The speech, language, and hearing sciences are currently on the rise. These professionals–speech-language pathologists–focus on finding underlying communication impairments within individuals and then develop techniques for their assessments and treatments. They can assist anyone from small children with a fluency disorder such as a stutter to an adult who has recently experienced a stroke and is now suffering from dysarthria–slurred speech associated with an injury or muscle weakness. However, with this said, there is currently an issue with individuals, children primarily, getting an early language disorder diagnosis. In other words, several children with a language disorder are going unnoticed. An early diagnosis is vital because it can prevent children from falling behind their peers in school, and it increases the possibility that their language skills improve over time. Currently, there are assumptions that parents, primarily mothers, are key to an early diagnosis for their children. Thus, the main question of this project is: Is there a correlation between maternal determinants–awareness and access to resources–and the early diagnosis of language disorders? To answer this question, a literature review was conducted. Recent studies looking at children with language disorders and relating them to their mothers’ backgrounds were analyzed. Significant findings from these studies were noted and compared in an essay. It was found that children with language disorders are not being appropriately diagnosed due to a number of factors. The most significant factors were parents not being knowledgeable about the field of speech-language pathology and there not being optimal methods to guarantee an early diagnosis as of yet. It was also found that demographics played a role as well. Ultimately, there is much room for future research due to the lack of data on some language disorders and optimal methods for early diagnosis.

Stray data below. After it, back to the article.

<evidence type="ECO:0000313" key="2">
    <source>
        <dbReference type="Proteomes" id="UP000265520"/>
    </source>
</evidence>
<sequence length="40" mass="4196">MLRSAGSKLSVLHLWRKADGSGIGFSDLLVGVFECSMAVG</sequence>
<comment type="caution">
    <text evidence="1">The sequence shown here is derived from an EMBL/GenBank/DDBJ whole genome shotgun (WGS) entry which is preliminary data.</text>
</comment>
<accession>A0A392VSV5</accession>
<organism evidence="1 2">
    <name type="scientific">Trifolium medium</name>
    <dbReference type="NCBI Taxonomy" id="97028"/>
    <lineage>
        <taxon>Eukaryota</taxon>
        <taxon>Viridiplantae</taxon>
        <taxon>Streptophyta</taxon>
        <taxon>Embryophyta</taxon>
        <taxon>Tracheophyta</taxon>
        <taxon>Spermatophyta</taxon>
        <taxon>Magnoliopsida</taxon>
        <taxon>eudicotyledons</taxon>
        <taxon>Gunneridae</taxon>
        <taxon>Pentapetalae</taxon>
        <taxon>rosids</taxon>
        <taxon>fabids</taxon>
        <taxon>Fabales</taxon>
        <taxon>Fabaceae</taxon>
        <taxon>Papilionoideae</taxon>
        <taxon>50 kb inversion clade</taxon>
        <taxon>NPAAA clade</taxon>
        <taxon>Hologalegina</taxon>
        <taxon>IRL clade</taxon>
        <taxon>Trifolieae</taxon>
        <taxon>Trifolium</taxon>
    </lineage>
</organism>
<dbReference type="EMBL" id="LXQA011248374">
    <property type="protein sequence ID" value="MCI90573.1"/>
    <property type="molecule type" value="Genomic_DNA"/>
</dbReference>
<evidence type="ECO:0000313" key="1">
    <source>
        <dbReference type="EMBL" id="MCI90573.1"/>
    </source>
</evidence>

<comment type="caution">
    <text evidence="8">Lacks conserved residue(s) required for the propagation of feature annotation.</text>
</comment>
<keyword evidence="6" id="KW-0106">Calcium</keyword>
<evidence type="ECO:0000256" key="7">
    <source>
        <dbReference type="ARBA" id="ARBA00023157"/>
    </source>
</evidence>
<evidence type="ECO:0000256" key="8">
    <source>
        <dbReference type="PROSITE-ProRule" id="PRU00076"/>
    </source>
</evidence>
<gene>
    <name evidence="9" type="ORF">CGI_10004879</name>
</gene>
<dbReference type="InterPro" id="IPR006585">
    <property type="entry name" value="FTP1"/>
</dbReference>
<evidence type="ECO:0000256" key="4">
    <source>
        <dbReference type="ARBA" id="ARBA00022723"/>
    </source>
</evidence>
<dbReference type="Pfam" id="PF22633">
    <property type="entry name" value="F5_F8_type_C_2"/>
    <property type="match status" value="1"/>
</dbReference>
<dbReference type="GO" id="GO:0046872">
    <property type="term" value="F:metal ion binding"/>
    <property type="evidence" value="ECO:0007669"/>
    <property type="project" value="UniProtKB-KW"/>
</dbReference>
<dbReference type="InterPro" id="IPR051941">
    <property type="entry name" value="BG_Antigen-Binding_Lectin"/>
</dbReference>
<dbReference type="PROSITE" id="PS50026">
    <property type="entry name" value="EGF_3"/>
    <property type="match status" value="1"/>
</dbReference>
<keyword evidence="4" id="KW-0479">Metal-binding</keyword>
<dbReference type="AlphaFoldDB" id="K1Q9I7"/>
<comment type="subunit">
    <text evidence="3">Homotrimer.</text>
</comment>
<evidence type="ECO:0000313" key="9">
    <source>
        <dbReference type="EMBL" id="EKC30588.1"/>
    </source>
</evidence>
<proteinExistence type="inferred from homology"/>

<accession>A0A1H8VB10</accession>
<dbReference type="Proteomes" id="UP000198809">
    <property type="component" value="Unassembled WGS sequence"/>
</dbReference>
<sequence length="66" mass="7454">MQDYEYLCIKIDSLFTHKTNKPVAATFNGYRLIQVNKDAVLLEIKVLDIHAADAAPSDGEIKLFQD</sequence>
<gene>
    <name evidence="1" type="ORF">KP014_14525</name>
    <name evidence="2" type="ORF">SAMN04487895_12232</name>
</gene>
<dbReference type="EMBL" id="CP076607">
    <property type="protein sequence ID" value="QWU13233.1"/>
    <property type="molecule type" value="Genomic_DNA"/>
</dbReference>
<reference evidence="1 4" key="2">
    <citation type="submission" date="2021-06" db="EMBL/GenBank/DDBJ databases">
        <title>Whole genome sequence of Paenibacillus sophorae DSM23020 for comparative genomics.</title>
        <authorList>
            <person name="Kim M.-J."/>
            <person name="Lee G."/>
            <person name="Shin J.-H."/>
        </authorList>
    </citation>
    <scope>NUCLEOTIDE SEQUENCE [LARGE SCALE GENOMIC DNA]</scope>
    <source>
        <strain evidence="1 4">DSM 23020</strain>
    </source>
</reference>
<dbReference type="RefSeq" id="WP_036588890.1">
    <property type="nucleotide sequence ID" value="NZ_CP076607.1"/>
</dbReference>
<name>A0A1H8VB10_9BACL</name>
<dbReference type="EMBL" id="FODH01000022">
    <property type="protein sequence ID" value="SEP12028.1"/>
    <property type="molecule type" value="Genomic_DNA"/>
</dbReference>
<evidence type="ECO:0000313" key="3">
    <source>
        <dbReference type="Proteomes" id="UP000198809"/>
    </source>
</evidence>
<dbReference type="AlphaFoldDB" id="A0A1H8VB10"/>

Clinical Sciences, School of
Faculty Advisor Email
Appleton, Emily E., "Maternal Determinants and Early Diagnosis of Language Disorders" (2022). Celebration of Student Scholarship. 46.